The latest New Zealand Census figures indicate that between 2006 and 2013 over five thousand speakers of Spanish joined the nation’s population, mostly as the result, we can assume, of the recent spike in immigration from Spanish-speaking countries. Within migrant and/or transnational families, the maintenance of linguistic and cultural legacies depends on effective intergenerational transmission of the heritage language, which in turn is dependent on parental decisions on language practices and management in the home. In view of this, what do Spanish-speaking migrants to New Zealand take in consideration when making decisions relating to family language policies? The present article reports on a small qualitative study of the beliefs at the basis of the self-reported home language policies of a group of New Zealand immigrants in the transmission of their native language(s) to their children. Through a specific focus on narrative data from a small number of Spanish-speaking participants, it illustrates these parents’ attitudes towards their part in the bi/multilingual development of their children, highlighting, in particular, the key role that local, mixed-origin Spanish-speaking communities can play in supporting and extending linguistic and cultural maintenance in the home.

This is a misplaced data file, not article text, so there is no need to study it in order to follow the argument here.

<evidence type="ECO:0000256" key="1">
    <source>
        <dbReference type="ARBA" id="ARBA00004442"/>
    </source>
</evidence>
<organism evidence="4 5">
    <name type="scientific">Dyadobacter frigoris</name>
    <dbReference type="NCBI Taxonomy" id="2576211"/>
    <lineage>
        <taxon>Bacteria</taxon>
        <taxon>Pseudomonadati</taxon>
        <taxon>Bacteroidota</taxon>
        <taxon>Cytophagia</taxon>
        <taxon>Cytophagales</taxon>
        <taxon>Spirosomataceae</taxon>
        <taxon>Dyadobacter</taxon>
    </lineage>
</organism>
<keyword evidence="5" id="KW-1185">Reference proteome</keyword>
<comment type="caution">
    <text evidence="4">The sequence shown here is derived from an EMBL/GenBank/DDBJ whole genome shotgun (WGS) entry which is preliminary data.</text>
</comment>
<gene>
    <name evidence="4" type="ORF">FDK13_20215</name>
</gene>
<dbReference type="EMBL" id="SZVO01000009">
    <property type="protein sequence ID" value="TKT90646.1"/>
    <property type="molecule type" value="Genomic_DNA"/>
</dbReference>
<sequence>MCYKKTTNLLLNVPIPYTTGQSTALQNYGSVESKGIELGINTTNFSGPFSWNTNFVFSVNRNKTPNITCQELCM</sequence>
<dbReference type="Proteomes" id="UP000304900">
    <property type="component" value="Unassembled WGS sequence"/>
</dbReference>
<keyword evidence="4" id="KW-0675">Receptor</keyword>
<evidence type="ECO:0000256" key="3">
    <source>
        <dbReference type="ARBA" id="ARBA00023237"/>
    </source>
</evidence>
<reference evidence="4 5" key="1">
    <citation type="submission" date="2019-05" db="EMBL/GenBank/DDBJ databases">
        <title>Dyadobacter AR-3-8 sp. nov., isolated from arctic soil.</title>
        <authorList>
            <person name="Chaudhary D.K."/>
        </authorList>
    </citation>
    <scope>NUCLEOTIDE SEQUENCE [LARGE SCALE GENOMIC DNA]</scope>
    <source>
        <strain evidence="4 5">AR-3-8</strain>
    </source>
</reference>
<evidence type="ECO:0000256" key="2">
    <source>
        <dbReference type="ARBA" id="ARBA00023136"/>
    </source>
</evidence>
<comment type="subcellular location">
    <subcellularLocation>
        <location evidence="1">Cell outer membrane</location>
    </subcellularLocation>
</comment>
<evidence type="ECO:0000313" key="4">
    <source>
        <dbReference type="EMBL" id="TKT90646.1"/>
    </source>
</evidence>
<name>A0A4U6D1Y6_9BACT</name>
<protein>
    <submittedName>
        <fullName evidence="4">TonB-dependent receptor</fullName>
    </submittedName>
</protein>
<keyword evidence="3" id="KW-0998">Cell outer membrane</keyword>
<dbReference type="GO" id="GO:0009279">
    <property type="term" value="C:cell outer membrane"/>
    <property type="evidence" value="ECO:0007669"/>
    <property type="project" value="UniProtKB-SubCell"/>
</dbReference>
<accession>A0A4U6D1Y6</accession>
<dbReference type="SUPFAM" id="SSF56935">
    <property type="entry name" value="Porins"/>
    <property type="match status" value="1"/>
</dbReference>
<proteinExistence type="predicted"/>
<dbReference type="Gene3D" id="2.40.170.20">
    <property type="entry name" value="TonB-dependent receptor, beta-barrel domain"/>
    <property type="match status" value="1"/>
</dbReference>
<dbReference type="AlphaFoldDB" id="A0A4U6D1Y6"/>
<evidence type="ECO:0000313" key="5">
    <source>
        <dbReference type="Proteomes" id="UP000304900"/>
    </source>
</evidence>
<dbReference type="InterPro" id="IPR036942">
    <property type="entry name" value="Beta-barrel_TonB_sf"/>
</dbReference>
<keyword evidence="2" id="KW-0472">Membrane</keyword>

Creator | Kaihanga
Arianna Berardi-Wiltshire
Year of Creation | Tau
Creative Commons Licence
Attribution-NonCommercial-NoDerivatives CC BY-NC-ND
Keywords | Kupu
Family language policy, ideologies, Heritage languages, Spanish language, New Zealand
Main Language | Reo Matua
Submitter's Rights | Nga Tika o te Kaituku
I represent the publisher or owner organisation of this resource
This Research has
been peer reviewed by academics at a university
Bibliographic Citation | Whakapuakanga

Berardi-Wiltshire, A. (2018). Parental Ideologies and Family Language Policies among Spanish-speaking Migrants to New Zealand. Journal of Iberian and Latin American Research.

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